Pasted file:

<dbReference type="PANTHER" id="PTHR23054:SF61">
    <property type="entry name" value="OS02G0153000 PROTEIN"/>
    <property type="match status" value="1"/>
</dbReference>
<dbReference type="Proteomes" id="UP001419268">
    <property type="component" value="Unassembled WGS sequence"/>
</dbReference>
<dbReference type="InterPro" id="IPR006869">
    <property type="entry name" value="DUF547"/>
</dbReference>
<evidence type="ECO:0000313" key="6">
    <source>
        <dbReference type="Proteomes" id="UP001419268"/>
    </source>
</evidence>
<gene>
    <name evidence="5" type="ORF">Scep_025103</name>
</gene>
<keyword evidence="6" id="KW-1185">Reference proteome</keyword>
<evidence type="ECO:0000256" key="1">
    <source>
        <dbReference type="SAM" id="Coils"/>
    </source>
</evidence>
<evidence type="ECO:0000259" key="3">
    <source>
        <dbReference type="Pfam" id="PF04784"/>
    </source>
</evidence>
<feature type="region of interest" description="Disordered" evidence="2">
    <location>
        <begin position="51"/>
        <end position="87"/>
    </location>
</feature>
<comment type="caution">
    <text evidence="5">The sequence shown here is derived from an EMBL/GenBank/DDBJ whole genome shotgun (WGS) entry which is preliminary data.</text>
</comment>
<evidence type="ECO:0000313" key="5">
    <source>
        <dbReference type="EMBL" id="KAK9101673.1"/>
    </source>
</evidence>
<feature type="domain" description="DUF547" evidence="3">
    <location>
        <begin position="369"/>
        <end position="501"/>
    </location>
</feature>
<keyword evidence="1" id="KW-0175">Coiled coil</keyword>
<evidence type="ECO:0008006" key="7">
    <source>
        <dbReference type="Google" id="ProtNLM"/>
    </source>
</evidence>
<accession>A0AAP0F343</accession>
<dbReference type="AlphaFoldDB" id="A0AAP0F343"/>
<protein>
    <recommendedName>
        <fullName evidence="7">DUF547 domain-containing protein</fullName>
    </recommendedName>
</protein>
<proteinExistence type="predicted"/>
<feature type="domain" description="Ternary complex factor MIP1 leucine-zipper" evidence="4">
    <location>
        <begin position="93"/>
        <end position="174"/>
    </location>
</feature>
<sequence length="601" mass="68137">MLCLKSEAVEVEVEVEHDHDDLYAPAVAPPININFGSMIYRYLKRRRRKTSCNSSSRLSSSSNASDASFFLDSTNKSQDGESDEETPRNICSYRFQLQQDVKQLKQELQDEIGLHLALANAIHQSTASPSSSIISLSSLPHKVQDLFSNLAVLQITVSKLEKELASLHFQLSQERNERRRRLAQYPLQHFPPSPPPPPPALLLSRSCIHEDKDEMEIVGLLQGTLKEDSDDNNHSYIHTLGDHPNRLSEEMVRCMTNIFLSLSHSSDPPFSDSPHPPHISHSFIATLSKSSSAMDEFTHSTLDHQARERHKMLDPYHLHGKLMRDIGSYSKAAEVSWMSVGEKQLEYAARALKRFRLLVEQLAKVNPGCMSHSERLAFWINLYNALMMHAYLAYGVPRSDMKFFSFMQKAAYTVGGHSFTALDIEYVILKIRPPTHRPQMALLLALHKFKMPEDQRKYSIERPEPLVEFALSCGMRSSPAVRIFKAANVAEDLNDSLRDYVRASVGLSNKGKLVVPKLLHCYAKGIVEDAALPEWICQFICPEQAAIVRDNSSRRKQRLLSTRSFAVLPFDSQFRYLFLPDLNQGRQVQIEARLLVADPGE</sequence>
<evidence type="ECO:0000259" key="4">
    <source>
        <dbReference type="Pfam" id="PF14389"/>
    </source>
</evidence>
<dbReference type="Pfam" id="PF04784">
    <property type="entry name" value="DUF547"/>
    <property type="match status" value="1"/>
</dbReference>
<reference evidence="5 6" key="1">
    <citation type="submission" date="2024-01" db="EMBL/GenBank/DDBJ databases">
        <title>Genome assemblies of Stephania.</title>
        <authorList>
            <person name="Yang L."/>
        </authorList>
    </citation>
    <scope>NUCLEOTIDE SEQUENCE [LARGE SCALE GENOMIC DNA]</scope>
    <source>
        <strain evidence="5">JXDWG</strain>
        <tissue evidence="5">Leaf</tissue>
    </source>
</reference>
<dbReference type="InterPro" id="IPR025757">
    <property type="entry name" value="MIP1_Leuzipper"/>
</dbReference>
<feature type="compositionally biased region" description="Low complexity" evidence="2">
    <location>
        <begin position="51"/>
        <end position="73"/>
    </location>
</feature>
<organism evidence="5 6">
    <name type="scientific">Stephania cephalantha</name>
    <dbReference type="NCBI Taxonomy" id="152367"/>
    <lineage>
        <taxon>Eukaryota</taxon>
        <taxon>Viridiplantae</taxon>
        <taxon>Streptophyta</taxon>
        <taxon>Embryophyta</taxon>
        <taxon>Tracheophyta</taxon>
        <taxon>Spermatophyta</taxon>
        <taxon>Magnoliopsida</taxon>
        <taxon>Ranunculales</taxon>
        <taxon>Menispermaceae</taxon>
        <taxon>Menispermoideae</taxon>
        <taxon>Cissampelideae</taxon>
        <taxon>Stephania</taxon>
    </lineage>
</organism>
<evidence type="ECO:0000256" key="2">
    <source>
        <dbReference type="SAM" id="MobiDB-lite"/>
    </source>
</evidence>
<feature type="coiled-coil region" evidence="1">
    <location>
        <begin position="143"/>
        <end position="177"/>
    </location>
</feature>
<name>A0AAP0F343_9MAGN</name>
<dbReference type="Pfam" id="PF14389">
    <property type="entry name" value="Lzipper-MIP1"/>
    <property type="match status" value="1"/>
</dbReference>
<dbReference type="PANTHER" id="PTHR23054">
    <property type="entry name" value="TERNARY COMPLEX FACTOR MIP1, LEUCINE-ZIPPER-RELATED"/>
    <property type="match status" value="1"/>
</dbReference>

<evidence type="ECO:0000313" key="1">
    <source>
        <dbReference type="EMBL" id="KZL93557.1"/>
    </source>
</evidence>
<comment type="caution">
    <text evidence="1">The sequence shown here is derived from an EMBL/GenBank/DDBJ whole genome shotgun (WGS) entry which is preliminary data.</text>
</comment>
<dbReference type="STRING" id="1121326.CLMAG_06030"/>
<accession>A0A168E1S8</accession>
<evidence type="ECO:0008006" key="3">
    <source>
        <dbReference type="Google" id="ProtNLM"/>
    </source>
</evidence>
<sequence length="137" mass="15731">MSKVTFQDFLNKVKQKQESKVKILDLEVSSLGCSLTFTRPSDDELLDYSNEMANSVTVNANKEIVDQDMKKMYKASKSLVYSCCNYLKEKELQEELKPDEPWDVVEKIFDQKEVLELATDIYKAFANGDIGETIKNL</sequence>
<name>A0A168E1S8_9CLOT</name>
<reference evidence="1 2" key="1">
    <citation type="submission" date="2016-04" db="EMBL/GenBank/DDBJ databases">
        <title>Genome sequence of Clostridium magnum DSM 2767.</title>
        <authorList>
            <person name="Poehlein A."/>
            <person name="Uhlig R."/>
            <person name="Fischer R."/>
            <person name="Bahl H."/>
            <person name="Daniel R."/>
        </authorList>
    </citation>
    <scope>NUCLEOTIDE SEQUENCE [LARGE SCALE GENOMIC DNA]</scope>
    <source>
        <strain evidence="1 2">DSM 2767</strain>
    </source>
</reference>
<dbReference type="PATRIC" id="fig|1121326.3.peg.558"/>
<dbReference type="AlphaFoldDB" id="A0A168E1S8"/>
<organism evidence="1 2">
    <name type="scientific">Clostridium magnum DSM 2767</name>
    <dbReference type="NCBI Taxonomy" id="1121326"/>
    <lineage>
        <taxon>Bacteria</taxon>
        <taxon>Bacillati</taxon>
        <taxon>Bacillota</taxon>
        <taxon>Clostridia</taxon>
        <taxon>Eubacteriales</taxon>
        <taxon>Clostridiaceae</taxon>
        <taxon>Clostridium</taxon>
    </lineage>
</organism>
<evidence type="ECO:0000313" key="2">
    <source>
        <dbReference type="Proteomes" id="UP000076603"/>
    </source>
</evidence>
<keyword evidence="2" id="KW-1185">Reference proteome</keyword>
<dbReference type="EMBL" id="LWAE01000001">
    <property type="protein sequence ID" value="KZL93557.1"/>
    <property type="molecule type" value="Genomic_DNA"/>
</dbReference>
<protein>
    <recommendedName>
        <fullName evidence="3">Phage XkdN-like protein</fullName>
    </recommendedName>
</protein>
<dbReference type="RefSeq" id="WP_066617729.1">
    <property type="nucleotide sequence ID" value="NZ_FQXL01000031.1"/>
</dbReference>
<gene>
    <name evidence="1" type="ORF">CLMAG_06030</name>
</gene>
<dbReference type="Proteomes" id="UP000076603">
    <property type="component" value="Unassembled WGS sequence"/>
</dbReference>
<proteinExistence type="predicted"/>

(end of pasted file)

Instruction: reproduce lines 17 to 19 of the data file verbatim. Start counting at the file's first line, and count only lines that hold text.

    <name evidence="5" type="ORF">Scep_025103</name>
</gene>
<keyword evidence="6" id="KW-1185">Reference proteome</keyword>